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Pedro Domingos

Department of Computer Science and Engineering University of Washington Seattle, WA 98195-2350, U.S.A.

pedrod@cs.washington.edu

1. INTRODUCTION

Machine learning systems automatically learn programs from data. This is often a very attractive alternative to manually constructing them, and in the last decade the use of machine learning has spread rapidly throughout computer science and beyond. Machine learning is used in Web search, spam ﬁlters, recommender systems, ad placement, credit scoring, fraud detection, stock trading, drug design, and many other applications. A recent report from the McKinsey Global Institute asserts that machine learning (a.k.a. data mining or predictive analytics) will be the driver of the next big wave of innovation [15]. Several ﬁne textbooks are available to interested practitioners and researchers (e.g, [16, 24]). However, much of the “folk knowledge” that is needed to successfully develop machine learning applications is not readily available in them. As a result, many machine learning projects take much longer than necessary or wind up producing lessthan-ideal results. Yet much of this folk knowledge is fairly easy to communicate. This is the purpose of this article. Many diﬀerent types of machine learning exist, but for illustration purposes I will focus on the most mature and widely used one: classiﬁcation. Nevertheless, the issues I will discuss apply across all of machine learning. A classiﬁer is a system that inputs (typically) a vector of discrete and/or continuous feature values and outputs a single discrete value, the class. For example, a spam ﬁlter classiﬁes email messages into “spam” or “not spam,” and its input may be a Boolean vector x = (x1 , . . . , xj , . . . , xd ), where xj = 1 if the j th word in the dictionary appears in the email and xj = 0 otherwise. A learner inputs a training set of examples (xi , yi ), where xi = (xi,1 , . . . , xi,d ) is an observed input and yi is the corresponding output, and outputs a classiﬁer. The test of the learner is whether this classiﬁer produces the correct output yt for future examples xt (e.g., whether the spam ﬁlter correctly classiﬁes previously unseen emails as spam or not spam).

Representation. A classiﬁer must be represented in some formal language that the computer can handle. Conversely, choosing a representation for a learner is tantamount to choosing the set of classiﬁers that it can possibly learn. This set is called the hypothesis space of the learner. If a classiﬁer is not in the hypothesis space, it cannot be learned. A related question, which we will address in a later section, is how to represent the input, i.e., what features to use. Evaluation. An evaluation function (also called objective function or scoring function) is needed to distinguish good classiﬁers from bad ones. The evaluation function used internally by the algorithm may diﬀer from the external one that we want the classiﬁer to optimize, for ease of optimization (see below) and due to the issues discussed in the next section. Optimization. Finally, we need a method to search among the classiﬁers in the language for the highest-scoring one. The choice of optimization technique is key to the eﬃciency of the learner, and also helps determine the classiﬁer produced if the evaluation function has more than one optimum. It is common for new learners to start out using oﬀ-the-shelf optimizers, which are later replaced by custom-designed ones. Table 1 shows common examples of each of these three components. For example, k-nearest neighbor classiﬁes a test example by ﬁnding the k most similar training examples and predicting the majority class among them. Hyperplanebased methods form a linear combination of the features per class and predict the class with the highest-valued combination. Decision trees test one feature at each internal node, with one branch for each feature value, and have class predictions at the leaves. Algorithm 1 shows a bare-bones decision tree learner for Boolean domains, using information gain and greedy search [20]. InfoGain(xj ,y ) is the mutual information between feature xj and the class y . MakeNode(x,c0 ,c1 ) returns a node that tests feature x and has c0 as the child for x = 0 and c1 as the child for x = 1. Of course, not all combinations of one component from each column of Table 1 make equal sense. For example, discrete representations naturally go with combinatorial optimization, and continuous ones with continuous optimization. Nevertheless, many learners have both discrete and continuous components, and in fact the day may not be far when every single possible combination has appeared in some learner!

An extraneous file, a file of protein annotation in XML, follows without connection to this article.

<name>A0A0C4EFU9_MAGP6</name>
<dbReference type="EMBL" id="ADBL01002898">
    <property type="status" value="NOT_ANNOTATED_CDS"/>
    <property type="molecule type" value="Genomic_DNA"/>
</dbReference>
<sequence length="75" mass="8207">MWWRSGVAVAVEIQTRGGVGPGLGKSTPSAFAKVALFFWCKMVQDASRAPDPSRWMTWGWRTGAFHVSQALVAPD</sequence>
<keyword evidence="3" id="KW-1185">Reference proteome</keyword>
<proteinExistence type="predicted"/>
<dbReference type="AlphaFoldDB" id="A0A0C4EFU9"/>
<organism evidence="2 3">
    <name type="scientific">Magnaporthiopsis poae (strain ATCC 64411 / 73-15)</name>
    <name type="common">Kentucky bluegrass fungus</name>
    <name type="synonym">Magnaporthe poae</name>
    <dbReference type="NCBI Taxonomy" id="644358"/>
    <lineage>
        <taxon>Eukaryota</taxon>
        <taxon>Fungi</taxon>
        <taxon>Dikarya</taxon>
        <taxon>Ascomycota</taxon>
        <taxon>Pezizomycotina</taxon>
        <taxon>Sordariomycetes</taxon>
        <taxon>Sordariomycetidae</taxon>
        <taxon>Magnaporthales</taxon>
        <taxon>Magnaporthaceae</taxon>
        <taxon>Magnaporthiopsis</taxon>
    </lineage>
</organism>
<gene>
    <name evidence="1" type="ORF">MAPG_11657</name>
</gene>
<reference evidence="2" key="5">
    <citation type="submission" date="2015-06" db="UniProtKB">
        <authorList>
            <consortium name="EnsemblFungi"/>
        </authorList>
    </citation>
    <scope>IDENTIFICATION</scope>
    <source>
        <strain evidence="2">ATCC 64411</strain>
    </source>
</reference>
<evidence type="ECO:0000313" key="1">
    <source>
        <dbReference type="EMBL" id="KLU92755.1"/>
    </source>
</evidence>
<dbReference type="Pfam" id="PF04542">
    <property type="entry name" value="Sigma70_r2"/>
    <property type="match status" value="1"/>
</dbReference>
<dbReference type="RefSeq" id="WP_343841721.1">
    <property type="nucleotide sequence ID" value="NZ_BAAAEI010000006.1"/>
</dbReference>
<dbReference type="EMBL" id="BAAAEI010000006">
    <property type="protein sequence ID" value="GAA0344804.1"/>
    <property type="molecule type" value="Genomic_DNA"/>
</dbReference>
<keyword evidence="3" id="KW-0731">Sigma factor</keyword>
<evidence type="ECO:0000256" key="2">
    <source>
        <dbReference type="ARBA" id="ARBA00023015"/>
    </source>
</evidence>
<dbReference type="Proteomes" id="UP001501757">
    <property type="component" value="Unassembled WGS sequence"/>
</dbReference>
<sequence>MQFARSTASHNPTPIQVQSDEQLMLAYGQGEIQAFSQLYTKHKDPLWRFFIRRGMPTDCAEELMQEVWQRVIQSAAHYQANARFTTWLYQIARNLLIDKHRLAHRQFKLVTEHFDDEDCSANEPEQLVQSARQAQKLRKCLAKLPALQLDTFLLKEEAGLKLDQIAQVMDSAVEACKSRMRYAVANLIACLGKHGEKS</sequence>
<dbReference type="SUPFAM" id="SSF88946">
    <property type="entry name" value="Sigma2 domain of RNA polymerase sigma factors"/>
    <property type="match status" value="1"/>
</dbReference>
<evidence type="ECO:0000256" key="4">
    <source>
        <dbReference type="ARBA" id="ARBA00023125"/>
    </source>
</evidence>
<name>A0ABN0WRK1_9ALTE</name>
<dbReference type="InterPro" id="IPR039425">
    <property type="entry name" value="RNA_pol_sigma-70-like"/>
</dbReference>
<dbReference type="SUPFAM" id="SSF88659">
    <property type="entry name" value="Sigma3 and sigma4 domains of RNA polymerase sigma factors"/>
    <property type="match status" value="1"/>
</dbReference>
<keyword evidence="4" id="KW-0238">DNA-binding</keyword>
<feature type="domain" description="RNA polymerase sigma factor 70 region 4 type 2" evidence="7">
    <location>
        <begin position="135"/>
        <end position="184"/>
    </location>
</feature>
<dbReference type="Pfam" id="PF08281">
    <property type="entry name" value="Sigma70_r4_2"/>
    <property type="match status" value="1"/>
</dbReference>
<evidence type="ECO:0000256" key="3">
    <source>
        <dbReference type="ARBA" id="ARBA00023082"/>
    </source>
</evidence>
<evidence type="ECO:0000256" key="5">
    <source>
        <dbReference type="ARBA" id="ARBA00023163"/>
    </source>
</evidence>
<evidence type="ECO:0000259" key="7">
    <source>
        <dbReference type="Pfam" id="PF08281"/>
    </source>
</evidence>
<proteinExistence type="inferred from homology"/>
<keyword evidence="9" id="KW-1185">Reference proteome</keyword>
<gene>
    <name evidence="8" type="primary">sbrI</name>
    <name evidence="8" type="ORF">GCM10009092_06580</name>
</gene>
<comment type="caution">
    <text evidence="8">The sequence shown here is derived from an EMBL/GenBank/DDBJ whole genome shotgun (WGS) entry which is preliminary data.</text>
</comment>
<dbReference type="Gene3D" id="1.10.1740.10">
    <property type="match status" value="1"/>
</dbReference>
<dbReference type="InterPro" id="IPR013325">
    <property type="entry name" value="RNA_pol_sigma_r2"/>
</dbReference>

**2. LEARNING = REPRESENTATION + EVALUATION + OPTIMIZATION
**

Suppose you have an application that you think machine learning might be good for. The ﬁrst problem facing you is the bewildering variety of learning algorithms available. Which one to use? There are literally thousands available, and hundreds more are published each year. The key to not getting lost in this huge space is to realize that it consists of combinations of just three components. The components are: